Baked-in obsolescence is the last thing you want in your kitchen remodel. Classic layouts, finishes, and styles are much more likely to appeal to tomorrow’s buyers, even if that tomorrow is a decade away. Based on ongoing research by the National Kitchen and Bath Association, here’s what to include and what to avoid if you’re undertaking a kitchen renovation:
Something Old and Something New
‘Transitional’ styles have eclipsed ‘traditional’ for the first time. The top five styles are:
• Arts & Crafts
Tomorrow’s trend: Unless your project is a period-perfect restoration, consider a light touch with the vintage details. Transitional styles blend classic materials with streamlined style—for instance, dark wood cabinets with minimal molding. If you want to live with a vintage vibe, choose period-appropriate hardware that can be easily updated.
Cherry Not on Top
Natural wood continues to reign. But cherry, which is usually tied with maple as the most in-demand natural wood, has seen a steady decline in popularity. Oak appears to be making somewhat of a comeback. Also rising in popularity, though still relatively rare, are walnut, birch, and bamboo.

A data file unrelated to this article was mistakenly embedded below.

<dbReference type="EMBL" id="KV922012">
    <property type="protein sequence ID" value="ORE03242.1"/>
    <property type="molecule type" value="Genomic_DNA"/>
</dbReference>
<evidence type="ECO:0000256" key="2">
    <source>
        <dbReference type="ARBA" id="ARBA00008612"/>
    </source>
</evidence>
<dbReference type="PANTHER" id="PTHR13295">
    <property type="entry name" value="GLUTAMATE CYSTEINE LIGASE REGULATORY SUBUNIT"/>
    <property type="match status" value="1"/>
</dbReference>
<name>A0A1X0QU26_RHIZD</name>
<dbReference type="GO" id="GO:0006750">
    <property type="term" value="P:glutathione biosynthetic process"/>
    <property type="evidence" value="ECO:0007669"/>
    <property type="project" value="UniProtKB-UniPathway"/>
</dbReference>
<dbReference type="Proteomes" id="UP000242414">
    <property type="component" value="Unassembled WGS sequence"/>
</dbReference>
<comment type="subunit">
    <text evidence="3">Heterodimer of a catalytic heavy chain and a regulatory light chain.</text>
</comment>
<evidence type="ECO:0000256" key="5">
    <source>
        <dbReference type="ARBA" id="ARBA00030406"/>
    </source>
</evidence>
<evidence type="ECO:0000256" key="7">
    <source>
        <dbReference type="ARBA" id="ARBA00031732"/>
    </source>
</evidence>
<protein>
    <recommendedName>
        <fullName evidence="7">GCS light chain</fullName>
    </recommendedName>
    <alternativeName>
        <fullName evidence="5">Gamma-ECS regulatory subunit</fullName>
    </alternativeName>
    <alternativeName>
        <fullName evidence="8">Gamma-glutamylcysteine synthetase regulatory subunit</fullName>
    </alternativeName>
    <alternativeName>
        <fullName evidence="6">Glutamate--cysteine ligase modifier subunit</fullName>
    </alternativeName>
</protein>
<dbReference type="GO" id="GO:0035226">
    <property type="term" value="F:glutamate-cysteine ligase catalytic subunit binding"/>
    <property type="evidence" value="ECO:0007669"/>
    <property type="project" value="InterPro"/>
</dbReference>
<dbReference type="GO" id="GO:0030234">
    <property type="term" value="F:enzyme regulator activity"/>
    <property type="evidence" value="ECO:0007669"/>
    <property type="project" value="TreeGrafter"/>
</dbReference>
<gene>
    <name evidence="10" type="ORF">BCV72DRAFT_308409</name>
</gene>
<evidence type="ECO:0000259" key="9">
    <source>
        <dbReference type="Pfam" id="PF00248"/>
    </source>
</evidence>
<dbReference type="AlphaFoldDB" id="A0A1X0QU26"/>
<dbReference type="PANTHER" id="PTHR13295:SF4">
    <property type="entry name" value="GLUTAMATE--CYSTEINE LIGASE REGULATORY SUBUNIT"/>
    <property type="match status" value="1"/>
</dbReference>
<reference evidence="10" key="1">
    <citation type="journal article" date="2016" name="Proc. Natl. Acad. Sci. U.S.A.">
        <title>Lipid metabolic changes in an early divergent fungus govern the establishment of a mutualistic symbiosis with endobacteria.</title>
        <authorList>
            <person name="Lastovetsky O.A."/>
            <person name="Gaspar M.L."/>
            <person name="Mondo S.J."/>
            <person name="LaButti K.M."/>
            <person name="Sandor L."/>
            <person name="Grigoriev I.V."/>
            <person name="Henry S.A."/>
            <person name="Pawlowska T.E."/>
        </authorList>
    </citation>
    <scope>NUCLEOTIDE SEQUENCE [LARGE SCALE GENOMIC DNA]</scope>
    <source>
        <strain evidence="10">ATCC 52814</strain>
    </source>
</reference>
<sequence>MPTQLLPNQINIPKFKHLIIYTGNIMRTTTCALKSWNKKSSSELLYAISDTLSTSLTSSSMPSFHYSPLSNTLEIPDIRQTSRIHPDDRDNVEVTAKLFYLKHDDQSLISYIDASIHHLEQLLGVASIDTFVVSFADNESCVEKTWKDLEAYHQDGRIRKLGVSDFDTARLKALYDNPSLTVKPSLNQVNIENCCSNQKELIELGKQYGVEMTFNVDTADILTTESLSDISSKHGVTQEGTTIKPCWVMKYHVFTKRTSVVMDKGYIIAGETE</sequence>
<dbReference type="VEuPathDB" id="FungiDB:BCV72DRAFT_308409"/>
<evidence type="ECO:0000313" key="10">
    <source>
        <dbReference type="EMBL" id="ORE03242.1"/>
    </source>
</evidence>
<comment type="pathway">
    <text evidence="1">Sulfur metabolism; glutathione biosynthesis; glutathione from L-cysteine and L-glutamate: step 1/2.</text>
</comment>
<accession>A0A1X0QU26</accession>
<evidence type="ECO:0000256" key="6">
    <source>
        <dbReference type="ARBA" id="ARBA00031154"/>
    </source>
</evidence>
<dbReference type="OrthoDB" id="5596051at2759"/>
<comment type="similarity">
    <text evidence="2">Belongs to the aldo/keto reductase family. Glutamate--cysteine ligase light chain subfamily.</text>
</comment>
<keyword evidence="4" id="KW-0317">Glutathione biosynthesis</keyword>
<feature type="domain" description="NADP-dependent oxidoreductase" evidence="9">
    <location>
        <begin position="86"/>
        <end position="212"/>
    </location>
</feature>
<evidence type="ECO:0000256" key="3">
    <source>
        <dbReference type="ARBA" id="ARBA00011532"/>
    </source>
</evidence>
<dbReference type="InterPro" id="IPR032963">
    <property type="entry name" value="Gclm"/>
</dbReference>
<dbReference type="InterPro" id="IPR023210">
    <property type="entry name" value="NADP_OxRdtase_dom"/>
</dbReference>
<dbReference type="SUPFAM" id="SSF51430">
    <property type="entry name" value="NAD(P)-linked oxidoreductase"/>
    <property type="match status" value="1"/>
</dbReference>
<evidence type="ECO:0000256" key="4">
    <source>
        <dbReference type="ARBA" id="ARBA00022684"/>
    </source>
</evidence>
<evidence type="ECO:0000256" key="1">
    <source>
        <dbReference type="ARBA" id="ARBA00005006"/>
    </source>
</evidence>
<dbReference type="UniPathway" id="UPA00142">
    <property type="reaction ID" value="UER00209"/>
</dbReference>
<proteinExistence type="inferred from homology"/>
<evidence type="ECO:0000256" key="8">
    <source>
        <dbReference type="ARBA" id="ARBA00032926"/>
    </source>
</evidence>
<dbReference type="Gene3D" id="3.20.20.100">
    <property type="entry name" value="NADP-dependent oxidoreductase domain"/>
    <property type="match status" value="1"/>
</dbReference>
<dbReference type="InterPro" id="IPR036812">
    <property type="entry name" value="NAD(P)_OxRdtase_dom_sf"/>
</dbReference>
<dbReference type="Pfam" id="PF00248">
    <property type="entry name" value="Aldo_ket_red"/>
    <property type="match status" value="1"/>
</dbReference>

Designers specify dark natural wood finishes twice as often as they specify light finishes. White rules as the number one painted finish; distressed finishes cycle ‘in’ and ‘out’, eroding their long-term appeal.
Tomorrow’s trend: Dark natural wood or a pure-white finish are likely to be desirable kitchen design features in the years to come.
Splashing It On
Pull-out faucets are the new norm, specified by 91% of designers. Fortunately, these faucets—which feature a spray head that retracts back into the faucet—are available in a wide variety of styles, including some that are consistent with vintage looks.
Tomorrow’s trend: Buyers are unlikely to sacrifice faucet functionality for form, so put in a faucet that looks old but acts new.
Solid surface counters are on the upswing, though granite and marble are still by far the most popular.
Glass tile is upstaging ceramic tile as a backsplash, though natural stone is consistently popular, most likely as a continuation of counters in the same stone. Take a cue from the glass trend and choose a backsplash material that’s shiny.
Tomorrow’s trend: It’s hard to go wrong with natural stone. Just bear in mind that granite and marble must be continually re-sealed. Solid surface counters will probably hold up better for the long term.